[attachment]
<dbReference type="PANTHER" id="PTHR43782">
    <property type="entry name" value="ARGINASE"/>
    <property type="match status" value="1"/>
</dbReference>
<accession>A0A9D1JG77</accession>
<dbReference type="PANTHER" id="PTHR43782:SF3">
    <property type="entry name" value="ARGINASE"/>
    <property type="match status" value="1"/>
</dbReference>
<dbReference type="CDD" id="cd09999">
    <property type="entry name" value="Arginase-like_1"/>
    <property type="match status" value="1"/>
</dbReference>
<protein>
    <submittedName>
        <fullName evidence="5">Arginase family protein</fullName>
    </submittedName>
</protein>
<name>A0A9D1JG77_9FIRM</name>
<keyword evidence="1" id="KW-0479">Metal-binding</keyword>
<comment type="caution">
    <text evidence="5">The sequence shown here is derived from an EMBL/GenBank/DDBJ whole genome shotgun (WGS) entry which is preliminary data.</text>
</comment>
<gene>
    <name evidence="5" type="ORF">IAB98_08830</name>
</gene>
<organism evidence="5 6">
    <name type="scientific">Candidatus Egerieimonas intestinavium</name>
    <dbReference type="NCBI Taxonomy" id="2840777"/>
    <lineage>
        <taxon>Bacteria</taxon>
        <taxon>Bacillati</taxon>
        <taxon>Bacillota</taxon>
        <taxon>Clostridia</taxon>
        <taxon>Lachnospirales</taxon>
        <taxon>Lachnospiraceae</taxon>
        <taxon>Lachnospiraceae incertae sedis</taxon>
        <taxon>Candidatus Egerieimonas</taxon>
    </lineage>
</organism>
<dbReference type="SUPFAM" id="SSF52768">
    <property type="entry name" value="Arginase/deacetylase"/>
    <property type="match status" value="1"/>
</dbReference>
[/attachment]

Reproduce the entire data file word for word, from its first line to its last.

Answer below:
<dbReference type="PANTHER" id="PTHR43782">
    <property type="entry name" value="ARGINASE"/>
    <property type="match status" value="1"/>
</dbReference>
<accession>A0A9D1JG77</accession>
<dbReference type="PANTHER" id="PTHR43782:SF3">
    <property type="entry name" value="ARGINASE"/>
    <property type="match status" value="1"/>
</dbReference>
<dbReference type="CDD" id="cd09999">
    <property type="entry name" value="Arginase-like_1"/>
    <property type="match status" value="1"/>
</dbReference>
<protein>
    <submittedName>
        <fullName evidence="5">Arginase family protein</fullName>
    </submittedName>
</protein>
<name>A0A9D1JG77_9FIRM</name>
<keyword evidence="1" id="KW-0479">Metal-binding</keyword>
<comment type="caution">
    <text evidence="5">The sequence shown here is derived from an EMBL/GenBank/DDBJ whole genome shotgun (WGS) entry which is preliminary data.</text>
</comment>
<gene>
    <name evidence="5" type="ORF">IAB98_08830</name>
</gene>
<organism evidence="5 6">
    <name type="scientific">Candidatus Egerieimonas intestinavium</name>
    <dbReference type="NCBI Taxonomy" id="2840777"/>
    <lineage>
        <taxon>Bacteria</taxon>
        <taxon>Bacillati</taxon>
        <taxon>Bacillota</taxon>
        <taxon>Clostridia</taxon>
        <taxon>Lachnospirales</taxon>
        <taxon>Lachnospiraceae</taxon>
        <taxon>Lachnospiraceae incertae sedis</taxon>
        <taxon>Candidatus Egerieimonas</taxon>
    </lineage>
</organism>
<dbReference type="SUPFAM" id="SSF52768">
    <property type="entry name" value="Arginase/deacetylase"/>
    <property type="match status" value="1"/>
</dbReference>